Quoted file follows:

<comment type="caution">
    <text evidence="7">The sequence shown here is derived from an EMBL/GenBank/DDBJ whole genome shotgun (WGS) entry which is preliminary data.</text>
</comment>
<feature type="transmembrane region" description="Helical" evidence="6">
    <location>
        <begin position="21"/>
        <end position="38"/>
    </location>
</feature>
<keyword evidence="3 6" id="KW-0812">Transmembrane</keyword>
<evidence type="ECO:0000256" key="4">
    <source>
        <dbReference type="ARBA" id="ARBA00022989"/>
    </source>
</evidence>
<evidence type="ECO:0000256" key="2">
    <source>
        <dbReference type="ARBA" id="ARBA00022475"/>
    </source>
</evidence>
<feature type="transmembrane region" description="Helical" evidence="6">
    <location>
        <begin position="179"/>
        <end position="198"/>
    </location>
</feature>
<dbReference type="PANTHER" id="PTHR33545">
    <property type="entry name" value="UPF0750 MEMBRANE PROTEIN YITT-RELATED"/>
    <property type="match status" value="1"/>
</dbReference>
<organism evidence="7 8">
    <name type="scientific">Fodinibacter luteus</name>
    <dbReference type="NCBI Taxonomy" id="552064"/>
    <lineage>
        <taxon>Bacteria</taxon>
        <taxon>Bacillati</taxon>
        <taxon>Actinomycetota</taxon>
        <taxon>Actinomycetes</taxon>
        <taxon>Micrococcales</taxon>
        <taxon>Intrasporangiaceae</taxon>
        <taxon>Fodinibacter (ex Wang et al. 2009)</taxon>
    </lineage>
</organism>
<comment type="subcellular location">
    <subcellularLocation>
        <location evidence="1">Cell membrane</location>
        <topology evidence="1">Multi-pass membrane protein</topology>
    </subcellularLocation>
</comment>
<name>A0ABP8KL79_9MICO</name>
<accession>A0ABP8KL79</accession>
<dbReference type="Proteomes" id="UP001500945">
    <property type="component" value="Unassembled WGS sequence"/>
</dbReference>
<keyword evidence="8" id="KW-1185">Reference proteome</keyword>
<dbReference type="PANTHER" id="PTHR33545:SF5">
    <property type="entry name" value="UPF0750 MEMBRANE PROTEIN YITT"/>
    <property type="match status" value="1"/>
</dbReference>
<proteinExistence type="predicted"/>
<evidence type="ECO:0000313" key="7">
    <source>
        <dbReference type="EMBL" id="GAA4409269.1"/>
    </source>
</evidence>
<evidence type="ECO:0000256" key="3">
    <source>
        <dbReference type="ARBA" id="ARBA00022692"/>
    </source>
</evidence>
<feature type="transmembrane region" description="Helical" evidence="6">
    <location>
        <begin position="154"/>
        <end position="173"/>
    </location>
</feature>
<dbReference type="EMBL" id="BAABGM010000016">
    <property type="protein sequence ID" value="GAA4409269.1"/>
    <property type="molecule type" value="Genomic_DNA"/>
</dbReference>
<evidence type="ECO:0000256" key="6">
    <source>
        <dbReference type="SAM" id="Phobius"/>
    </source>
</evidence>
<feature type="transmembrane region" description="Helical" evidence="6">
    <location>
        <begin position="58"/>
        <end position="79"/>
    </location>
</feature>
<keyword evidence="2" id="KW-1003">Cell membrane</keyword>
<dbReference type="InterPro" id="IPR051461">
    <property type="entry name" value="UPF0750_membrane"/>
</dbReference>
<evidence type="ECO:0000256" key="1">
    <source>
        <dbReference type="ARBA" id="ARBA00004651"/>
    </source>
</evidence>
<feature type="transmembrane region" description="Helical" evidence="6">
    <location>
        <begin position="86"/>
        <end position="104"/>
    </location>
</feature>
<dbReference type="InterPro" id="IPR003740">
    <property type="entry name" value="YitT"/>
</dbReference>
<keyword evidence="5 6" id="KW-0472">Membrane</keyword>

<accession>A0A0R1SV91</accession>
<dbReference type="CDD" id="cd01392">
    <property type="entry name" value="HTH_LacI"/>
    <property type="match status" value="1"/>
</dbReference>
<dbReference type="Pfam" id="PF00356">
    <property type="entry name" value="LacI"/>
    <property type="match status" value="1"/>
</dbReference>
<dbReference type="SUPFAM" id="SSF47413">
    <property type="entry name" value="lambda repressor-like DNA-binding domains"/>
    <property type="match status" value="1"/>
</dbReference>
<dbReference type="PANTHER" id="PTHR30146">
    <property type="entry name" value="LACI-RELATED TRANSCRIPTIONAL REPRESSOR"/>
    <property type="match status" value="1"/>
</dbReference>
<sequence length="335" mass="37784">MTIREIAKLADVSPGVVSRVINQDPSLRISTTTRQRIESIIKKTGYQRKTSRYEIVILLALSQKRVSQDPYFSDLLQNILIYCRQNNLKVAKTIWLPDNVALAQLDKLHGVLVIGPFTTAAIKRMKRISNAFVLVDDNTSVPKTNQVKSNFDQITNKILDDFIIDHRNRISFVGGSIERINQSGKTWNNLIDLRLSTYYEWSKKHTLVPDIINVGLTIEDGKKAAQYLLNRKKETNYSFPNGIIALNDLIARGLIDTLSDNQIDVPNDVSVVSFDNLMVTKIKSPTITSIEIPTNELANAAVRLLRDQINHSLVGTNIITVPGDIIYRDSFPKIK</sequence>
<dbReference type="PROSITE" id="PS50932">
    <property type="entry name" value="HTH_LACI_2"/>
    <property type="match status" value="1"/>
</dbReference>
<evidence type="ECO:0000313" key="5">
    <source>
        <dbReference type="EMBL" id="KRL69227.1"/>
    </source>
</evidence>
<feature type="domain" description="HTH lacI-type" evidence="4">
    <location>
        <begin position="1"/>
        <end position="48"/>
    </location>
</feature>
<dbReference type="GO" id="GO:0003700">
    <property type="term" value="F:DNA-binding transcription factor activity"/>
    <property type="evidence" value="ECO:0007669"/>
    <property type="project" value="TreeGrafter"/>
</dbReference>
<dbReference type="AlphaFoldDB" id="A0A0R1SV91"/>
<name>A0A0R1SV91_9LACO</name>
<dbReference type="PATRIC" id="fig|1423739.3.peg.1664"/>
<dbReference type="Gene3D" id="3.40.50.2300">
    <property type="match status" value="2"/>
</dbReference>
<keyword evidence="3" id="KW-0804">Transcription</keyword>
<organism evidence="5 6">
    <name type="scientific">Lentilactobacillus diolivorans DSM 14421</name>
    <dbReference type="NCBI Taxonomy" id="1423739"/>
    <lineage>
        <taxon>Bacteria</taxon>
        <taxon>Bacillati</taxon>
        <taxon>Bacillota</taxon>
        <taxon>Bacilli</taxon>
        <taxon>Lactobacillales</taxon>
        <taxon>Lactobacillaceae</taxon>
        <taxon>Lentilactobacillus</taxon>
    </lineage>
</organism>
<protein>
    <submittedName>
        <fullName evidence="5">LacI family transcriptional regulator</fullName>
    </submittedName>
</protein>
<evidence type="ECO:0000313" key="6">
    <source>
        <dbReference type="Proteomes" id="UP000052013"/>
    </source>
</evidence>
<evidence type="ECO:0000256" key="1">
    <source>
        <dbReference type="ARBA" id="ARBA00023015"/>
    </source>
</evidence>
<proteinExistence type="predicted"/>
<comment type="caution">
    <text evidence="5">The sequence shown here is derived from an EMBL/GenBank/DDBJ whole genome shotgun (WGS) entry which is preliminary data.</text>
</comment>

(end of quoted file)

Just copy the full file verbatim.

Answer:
<comment type="caution">
    <text evidence="7">The sequence shown here is derived from an EMBL/GenBank/DDBJ whole genome shotgun (WGS) entry which is preliminary data.</text>
</comment>
<feature type="transmembrane region" description="Helical" evidence="6">
    <location>
        <begin position="21"/>
        <end position="38"/>
    </location>
</feature>
<keyword evidence="3 6" id="KW-0812">Transmembrane</keyword>
<evidence type="ECO:0000256" key="4">
    <source>
        <dbReference type="ARBA" id="ARBA00022989"/>
    </source>
</evidence>
<evidence type="ECO:0000256" key="2">
    <source>
        <dbReference type="ARBA" id="ARBA00022475"/>
    </source>
</evidence>
<feature type="transmembrane region" description="Helical" evidence="6">
    <location>
        <begin position="179"/>
        <end position="198"/>
    </location>
</feature>
<dbReference type="PANTHER" id="PTHR33545">
    <property type="entry name" value="UPF0750 MEMBRANE PROTEIN YITT-RELATED"/>
    <property type="match status" value="1"/>
</dbReference>
<organism evidence="7 8">
    <name type="scientific">Fodinibacter luteus</name>
    <dbReference type="NCBI Taxonomy" id="552064"/>
    <lineage>
        <taxon>Bacteria</taxon>
        <taxon>Bacillati</taxon>
        <taxon>Actinomycetota</taxon>
        <taxon>Actinomycetes</taxon>
        <taxon>Micrococcales</taxon>
        <taxon>Intrasporangiaceae</taxon>
        <taxon>Fodinibacter (ex Wang et al. 2009)</taxon>
    </lineage>
</organism>
<comment type="subcellular location">
    <subcellularLocation>
        <location evidence="1">Cell membrane</location>
        <topology evidence="1">Multi-pass membrane protein</topology>
    </subcellularLocation>
</comment>
<name>A0ABP8KL79_9MICO</name>
<accession>A0ABP8KL79</accession>
<dbReference type="Proteomes" id="UP001500945">
    <property type="component" value="Unassembled WGS sequence"/>
</dbReference>
<keyword evidence="8" id="KW-1185">Reference proteome</keyword>
<dbReference type="PANTHER" id="PTHR33545:SF5">
    <property type="entry name" value="UPF0750 MEMBRANE PROTEIN YITT"/>
    <property type="match status" value="1"/>
</dbReference>
<proteinExistence type="predicted"/>
<evidence type="ECO:0000313" key="7">
    <source>
        <dbReference type="EMBL" id="GAA4409269.1"/>
    </source>
</evidence>
<evidence type="ECO:0000256" key="3">
    <source>
        <dbReference type="ARBA" id="ARBA00022692"/>
    </source>
</evidence>
<feature type="transmembrane region" description="Helical" evidence="6">
    <location>
        <begin position="154"/>
        <end position="173"/>
    </location>
</feature>
<dbReference type="EMBL" id="BAABGM010000016">
    <property type="protein sequence ID" value="GAA4409269.1"/>
    <property type="molecule type" value="Genomic_DNA"/>
</dbReference>
<evidence type="ECO:0000256" key="6">
    <source>
        <dbReference type="SAM" id="Phobius"/>
    </source>
</evidence>
<feature type="transmembrane region" description="Helical" evidence="6">
    <location>
        <begin position="58"/>
        <end position="79"/>
    </location>
</feature>
<keyword evidence="2" id="KW-1003">Cell membrane</keyword>
<dbReference type="InterPro" id="IPR051461">
    <property type="entry name" value="UPF0750_membrane"/>
</dbReference>
<evidence type="ECO:0000256" key="1">
    <source>
        <dbReference type="ARBA" id="ARBA00004651"/>
    </source>
</evidence>
<feature type="transmembrane region" description="Helical" evidence="6">
    <location>
        <begin position="86"/>
        <end position="104"/>
    </location>
</feature>
<dbReference type="InterPro" id="IPR003740">
    <property type="entry name" value="YitT"/>
</dbReference>
<keyword evidence="5 6" id="KW-0472">Membrane</keyword>

<accession>A0A0R1SV91</accession>
<dbReference type="CDD" id="cd01392">
    <property type="entry name" value="HTH_LacI"/>
    <property type="match status" value="1"/>
</dbReference>
<dbReference type="Pfam" id="PF00356">
    <property type="entry name" value="LacI"/>
    <property type="match status" value="1"/>
</dbReference>
<dbReference type="SUPFAM" id="SSF47413">
    <property type="entry name" value="lambda repressor-like DNA-binding domains"/>
    <property type="match status" value="1"/>
</dbReference>
<dbReference type="PANTHER" id="PTHR30146">
    <property type="entry name" value="LACI-RELATED TRANSCRIPTIONAL REPRESSOR"/>
    <property type="match status" value="1"/>
</dbReference>
<sequence length="335" mass="37784">MTIREIAKLADVSPGVVSRVINQDPSLRISTTTRQRIESIIKKTGYQRKTSRYEIVILLALSQKRVSQDPYFSDLLQNILIYCRQNNLKVAKTIWLPDNVALAQLDKLHGVLVIGPFTTAAIKRMKRISNAFVLVDDNTSVPKTNQVKSNFDQITNKILDDFIIDHRNRISFVGGSIERINQSGKTWNNLIDLRLSTYYEWSKKHTLVPDIINVGLTIEDGKKAAQYLLNRKKETNYSFPNGIIALNDLIARGLIDTLSDNQIDVPNDVSVVSFDNLMVTKIKSPTITSIEIPTNELANAAVRLLRDQINHSLVGTNIITVPGDIIYRDSFPKIK</sequence>
<dbReference type="PROSITE" id="PS50932">
    <property type="entry name" value="HTH_LACI_2"/>
    <property type="match status" value="1"/>
</dbReference>
<evidence type="ECO:0000313" key="5">
    <source>
        <dbReference type="EMBL" id="KRL69227.1"/>
    </source>
</evidence>
<feature type="domain" description="HTH lacI-type" evidence="4">
    <location>
        <begin position="1"/>
        <end position="48"/>
    </location>
</feature>
<dbReference type="GO" id="GO:0003700">
    <property type="term" value="F:DNA-binding transcription factor activity"/>
    <property type="evidence" value="ECO:0007669"/>
    <property type="project" value="TreeGrafter"/>
</dbReference>
<dbReference type="AlphaFoldDB" id="A0A0R1SV91"/>
<name>A0A0R1SV91_9LACO</name>
<dbReference type="PATRIC" id="fig|1423739.3.peg.1664"/>
<dbReference type="Gene3D" id="3.40.50.2300">
    <property type="match status" value="2"/>
</dbReference>
<keyword evidence="3" id="KW-0804">Transcription</keyword>
<organism evidence="5 6">
    <name type="scientific">Lentilactobacillus diolivorans DSM 14421</name>
    <dbReference type="NCBI Taxonomy" id="1423739"/>
    <lineage>
        <taxon>Bacteria</taxon>
        <taxon>Bacillati</taxon>
        <taxon>Bacillota</taxon>
        <taxon>Bacilli</taxon>
        <taxon>Lactobacillales</taxon>
        <taxon>Lactobacillaceae</taxon>
        <taxon>Lentilactobacillus</taxon>
    </lineage>
</organism>
<protein>
    <submittedName>
        <fullName evidence="5">LacI family transcriptional regulator</fullName>
    </submittedName>
</protein>
<evidence type="ECO:0000313" key="6">
    <source>
        <dbReference type="Proteomes" id="UP000052013"/>
    </source>
</evidence>
<evidence type="ECO:0000256" key="1">
    <source>
        <dbReference type="ARBA" id="ARBA00023015"/>
    </source>
</evidence>
<proteinExistence type="predicted"/>
<comment type="caution">
    <text evidence="5">The sequence shown here is derived from an EMBL/GenBank/DDBJ whole genome shotgun (WGS) entry which is preliminary data.</text>
</comment>